So what’s got the birders in a tizzy? Well, I am not a journalist, but as far as I can tell it went something like this:
1. Freelance writer Ted Williams wrote a column about the environmental problems caused by feral cats. Rejecting the popular management strategy of “trap-neuter-release” (TNR), Williams proposed instead that cats be trapped and euthanized.
2. The Orlando Sentinel – the same paper from which I learned, as a youngster growing up in Central Florida, of such world-obliterating events as the ’88 defeat of Michael Dukakis and the ’96 defection of Shaquille O’Neal to the Lakers – printed Williams’s piece (since revised). (Looking at the Sentinel’s sad website today, the dreary font squeezed in between huge, flashing ads, you’d think they hadn’t touched it since Shaq left town.) Importantly, the Sentinel listed Williams as “editor-at-large for Audubon magazine.” (That was technically true, though the cat piece had nothing to do with Audubon.)
3. A whole lot of people got pissed, and they let the National Audubon Society know about it.
4. NAS responded by announcing they had suspended Williams’s work for Audubon magazine and would remove him from the masthead “pending further review.”
Enter the birding-bloggers. They leapt to Williams’s defense, led by the biggest birding blog of them all, 10,000 Birds. One of the site’s managers (owners? head bloggers?), Corey Finger, called the NAS reaction “sad, stupid, and short-sighted,” and wondered whether a Williams-less Audubon magazine would be worth reading. And yes, he dropped that bomb – “cat crazies” – evoking (for me, anyway) a traitorous mob, hell-bent on subjugating humanity to some sort of feline despot. Angry comments from both sides piled up on the blog, as well as on the many Facebook shares of it. The stakes were high – some truly emphatic posts earned dozens of “likes.” Another top birding blogger and personality, Sharon “Birdchick” Stiteler, chimed in with an emergency podcast on the subject. Overall, her language was somewhat less inflammatory than that of Mr. Finger, but in her own folksy way she, too, came down hard on the NAS.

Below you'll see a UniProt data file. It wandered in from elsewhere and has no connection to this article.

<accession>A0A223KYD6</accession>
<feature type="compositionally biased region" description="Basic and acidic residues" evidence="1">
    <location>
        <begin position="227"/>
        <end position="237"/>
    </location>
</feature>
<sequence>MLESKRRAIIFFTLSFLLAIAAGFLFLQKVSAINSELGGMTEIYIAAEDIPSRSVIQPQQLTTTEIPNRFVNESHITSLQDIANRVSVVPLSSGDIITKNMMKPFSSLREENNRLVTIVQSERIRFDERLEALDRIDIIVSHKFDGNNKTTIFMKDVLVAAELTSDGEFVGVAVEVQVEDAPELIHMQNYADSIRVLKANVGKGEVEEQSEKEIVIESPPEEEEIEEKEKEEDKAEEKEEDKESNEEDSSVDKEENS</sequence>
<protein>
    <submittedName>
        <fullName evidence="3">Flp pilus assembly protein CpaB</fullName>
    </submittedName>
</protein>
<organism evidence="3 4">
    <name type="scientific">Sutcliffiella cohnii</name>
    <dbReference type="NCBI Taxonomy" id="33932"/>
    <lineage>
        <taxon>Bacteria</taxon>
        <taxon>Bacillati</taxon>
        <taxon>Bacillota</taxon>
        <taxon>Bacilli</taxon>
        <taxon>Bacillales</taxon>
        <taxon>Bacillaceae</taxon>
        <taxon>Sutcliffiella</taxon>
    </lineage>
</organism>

In short, it seems the blogging luminaries are of one mind on this subject: NAS “caved.” They missed a golden opportunity to stand up to the ignorant bullies who advocate for trap-neuter-release. They threw their man Ted under the proverbial bus full of cat crazies. Of course, what you’ll want to know next is, “Where does Birding for Humans stand on all this?”
Well, here are some things about me: I am a birder. I own and love a cat. My cat does not go outdoors, but he sometimes kills crickets that wander into my apartment. He usually eats them.
I don’t know whether euthanizing feral cats is a good thing overall, but I think it should be judged mainly on its effectiveness at conserving native wildlife – not on how cute cats are or whether they did anything to deserve death. Animals die, including people. I don’t like it any more than Woody Allen does, but that doesn’t change anything. If I have to choose between wild, native birds and feral cats, I choose the birds. If I had to choose between wild, native cats and feral birds, I would choose the cats, even though I can’t go for a walk in the mountains without being 90% sure a mountain lion is going to eat me, or possibly just kill me for fun. I’m not sure which would be worse.
And there you have it. The point, if there were a point, would be that the birding blogosphere is a serious place – like, apeshit serious. If President Reagan had been into birds, and born like a thousand years later, he would be blogging right now about the “evil empire” of cat people.
Holy shit – has anybody thought of shooting missiles at the cats yet?